Despite appearances, the colonial dragoons are not really cavalry but mounted line infantry, riding into a battle then fighting on foot.
Horses give mobility, not shock value in combat. Colonial dragoons do not charge home, but ride to critical spots on a battlefield where infantry firepower is needed. They carry smoothbore, muzzle-loading muskets with shortened barrels (to make reloading easier) originally called “dragons” or dragoons; over time, this name transferred to the men. Colonial dragoons are also useful for riot control and civil suppression (“dragooning” is to bully people into a course of action). Their usefulness as infantry and “cheap” cavalry means that they can put down all kinds of trouble, as cutting down dissented natives is beneath the dignity of proper cavalry regiments.
Historically, dragoons slowly became cavalry soldiers like any other, and stopped fighting as mounted infantry, although many regiments did retain the name. The cavalry had always regarded them as (lower paid) social inferiors, and the infantry had resented them as not being proper footsloggers, so the dragoons welcomed their new acceptability.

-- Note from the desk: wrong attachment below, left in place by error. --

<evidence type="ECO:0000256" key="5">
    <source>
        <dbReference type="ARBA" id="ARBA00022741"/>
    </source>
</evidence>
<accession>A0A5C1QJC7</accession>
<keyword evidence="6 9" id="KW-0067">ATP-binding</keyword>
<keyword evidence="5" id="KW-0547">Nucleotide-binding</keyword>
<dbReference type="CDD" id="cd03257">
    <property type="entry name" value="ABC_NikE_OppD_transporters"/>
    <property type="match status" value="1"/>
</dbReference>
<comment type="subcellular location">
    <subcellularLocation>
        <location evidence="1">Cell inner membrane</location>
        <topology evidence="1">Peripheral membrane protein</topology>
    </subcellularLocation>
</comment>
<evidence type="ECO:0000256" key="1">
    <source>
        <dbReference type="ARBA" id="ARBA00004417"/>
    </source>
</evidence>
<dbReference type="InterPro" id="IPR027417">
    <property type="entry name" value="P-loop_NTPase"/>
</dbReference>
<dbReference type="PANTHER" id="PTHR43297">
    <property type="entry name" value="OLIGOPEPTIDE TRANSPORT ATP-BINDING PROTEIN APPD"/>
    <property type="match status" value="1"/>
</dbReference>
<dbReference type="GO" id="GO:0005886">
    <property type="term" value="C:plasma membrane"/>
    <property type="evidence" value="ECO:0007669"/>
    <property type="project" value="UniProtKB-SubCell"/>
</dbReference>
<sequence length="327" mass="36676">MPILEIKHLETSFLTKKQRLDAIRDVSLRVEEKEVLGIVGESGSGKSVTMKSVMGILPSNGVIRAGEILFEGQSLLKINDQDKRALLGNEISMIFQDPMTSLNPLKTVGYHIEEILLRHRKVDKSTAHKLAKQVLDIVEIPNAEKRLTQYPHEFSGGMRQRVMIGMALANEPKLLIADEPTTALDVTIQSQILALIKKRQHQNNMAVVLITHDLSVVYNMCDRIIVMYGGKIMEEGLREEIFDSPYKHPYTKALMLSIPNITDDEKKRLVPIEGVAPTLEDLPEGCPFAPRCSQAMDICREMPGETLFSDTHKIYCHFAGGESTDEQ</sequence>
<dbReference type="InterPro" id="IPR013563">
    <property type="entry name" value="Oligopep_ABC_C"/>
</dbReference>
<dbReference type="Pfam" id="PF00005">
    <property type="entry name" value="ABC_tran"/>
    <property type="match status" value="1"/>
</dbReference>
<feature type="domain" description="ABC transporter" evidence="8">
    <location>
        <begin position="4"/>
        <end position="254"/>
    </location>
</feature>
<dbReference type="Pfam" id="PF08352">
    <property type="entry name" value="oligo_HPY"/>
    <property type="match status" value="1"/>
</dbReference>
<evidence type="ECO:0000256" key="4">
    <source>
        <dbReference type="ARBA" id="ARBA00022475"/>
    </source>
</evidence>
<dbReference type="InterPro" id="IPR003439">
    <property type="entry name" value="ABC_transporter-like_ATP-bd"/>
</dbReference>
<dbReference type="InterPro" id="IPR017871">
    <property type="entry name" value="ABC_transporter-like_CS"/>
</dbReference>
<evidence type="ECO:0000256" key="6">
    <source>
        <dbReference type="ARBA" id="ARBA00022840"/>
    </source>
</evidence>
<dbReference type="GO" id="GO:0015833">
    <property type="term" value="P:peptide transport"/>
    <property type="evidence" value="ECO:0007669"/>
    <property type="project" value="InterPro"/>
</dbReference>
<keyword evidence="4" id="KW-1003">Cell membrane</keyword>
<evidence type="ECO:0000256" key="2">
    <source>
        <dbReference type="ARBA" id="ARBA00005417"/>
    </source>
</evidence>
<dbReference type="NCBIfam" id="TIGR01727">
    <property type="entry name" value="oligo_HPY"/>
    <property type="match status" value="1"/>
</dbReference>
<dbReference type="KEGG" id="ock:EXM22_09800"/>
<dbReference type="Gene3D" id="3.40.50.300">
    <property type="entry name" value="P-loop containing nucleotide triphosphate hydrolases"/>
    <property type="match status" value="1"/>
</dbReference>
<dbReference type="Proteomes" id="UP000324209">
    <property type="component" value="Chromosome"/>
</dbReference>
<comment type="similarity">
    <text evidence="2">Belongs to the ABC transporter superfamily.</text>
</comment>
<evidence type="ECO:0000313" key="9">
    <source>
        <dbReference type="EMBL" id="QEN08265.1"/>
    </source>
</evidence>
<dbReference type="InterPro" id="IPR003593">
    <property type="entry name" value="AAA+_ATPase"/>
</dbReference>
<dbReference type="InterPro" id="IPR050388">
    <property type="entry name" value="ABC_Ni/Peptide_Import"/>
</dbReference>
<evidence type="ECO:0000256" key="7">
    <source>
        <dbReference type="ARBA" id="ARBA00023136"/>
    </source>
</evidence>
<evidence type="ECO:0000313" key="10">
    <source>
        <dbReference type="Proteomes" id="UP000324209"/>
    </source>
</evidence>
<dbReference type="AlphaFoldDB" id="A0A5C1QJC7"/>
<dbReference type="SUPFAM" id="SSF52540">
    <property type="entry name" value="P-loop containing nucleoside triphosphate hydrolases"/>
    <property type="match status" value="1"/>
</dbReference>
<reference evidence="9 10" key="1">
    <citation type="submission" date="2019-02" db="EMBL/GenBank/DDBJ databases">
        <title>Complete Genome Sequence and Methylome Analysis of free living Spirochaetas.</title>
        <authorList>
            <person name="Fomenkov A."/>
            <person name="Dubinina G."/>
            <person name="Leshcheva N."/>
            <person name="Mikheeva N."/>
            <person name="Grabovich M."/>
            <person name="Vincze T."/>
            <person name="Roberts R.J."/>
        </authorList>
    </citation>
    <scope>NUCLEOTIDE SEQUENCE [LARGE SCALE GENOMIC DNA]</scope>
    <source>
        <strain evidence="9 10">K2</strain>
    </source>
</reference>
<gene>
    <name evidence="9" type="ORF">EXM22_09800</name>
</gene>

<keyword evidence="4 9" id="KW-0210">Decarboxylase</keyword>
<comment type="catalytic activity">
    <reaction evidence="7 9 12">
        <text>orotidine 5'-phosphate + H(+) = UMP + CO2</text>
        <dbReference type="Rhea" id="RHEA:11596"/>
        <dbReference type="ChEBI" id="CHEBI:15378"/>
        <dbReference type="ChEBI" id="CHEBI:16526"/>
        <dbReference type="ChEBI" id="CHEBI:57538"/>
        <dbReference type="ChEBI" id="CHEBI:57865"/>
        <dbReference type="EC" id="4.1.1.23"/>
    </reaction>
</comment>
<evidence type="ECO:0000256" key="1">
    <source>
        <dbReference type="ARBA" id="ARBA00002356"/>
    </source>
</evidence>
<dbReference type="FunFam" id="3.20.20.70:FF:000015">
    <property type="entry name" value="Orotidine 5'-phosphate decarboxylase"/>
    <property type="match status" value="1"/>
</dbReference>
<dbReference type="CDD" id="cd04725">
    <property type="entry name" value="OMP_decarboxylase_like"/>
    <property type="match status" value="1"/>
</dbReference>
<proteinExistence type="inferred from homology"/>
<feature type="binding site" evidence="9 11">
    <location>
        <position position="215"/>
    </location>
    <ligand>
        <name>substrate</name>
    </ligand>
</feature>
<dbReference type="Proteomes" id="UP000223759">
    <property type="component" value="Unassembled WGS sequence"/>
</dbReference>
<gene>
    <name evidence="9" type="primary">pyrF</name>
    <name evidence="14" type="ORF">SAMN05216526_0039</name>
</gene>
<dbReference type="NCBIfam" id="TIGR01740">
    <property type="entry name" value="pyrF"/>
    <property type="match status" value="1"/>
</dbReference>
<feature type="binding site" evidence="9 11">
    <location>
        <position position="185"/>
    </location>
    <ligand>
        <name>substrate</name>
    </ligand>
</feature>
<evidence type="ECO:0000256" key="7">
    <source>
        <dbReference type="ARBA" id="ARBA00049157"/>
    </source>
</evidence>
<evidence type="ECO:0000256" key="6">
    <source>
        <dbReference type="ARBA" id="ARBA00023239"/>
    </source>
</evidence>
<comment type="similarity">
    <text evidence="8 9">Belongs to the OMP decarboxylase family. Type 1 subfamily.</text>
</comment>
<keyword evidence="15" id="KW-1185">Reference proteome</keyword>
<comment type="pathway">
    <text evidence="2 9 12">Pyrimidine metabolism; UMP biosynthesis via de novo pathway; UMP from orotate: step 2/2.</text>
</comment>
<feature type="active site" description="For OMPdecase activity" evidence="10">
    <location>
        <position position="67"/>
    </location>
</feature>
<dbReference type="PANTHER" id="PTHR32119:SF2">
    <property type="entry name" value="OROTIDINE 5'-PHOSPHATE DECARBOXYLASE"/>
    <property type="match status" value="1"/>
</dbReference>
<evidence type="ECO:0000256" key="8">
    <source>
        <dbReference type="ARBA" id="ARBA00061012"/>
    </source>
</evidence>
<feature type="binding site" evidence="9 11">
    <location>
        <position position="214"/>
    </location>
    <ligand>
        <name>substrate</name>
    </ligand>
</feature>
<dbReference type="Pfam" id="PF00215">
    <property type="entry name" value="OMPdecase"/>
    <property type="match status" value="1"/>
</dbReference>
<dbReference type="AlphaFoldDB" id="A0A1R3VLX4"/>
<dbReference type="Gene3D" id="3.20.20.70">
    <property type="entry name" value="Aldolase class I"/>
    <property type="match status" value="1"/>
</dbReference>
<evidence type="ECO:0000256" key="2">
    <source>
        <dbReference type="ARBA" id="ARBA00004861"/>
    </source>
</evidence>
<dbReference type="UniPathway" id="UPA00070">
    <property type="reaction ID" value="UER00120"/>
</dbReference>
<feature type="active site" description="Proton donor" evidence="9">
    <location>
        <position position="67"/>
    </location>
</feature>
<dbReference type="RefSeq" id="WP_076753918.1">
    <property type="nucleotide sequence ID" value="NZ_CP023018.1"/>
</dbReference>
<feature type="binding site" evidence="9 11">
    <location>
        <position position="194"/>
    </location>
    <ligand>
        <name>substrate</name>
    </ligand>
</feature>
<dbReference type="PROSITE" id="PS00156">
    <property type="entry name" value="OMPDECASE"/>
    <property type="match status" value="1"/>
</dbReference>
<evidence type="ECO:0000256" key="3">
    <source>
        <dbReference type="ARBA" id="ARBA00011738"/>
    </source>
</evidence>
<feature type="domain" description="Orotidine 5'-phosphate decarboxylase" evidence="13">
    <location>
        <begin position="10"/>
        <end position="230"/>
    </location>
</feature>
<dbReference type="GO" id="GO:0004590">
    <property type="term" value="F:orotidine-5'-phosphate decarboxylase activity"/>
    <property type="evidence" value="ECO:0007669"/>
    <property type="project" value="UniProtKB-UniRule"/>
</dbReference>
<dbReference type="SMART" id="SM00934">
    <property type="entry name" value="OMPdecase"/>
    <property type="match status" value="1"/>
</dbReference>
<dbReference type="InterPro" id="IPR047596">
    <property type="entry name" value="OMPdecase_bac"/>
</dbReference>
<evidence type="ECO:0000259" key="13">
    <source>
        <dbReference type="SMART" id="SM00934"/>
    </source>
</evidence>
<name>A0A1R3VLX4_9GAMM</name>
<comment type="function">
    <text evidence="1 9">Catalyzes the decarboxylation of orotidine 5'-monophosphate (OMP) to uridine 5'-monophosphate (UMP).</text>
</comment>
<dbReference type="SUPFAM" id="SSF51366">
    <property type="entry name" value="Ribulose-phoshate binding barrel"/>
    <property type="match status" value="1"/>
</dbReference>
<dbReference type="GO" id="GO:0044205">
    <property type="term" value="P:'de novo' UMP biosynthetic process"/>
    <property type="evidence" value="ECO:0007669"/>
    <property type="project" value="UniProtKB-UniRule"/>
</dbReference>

Colonial Dragoons are nearly identical to Dragoons. They only difference is that whereas Dragoons are recruited in Europe, Colonial Dragoons are recruited in the Americas and India. They are numerous, cheap early game cavalry, and can double as infantry to provide extra firepower. As with the other dragoon variants, however, they are neither as numerous as Line Infantry nor are they as powerful as dedicated melee cavalry.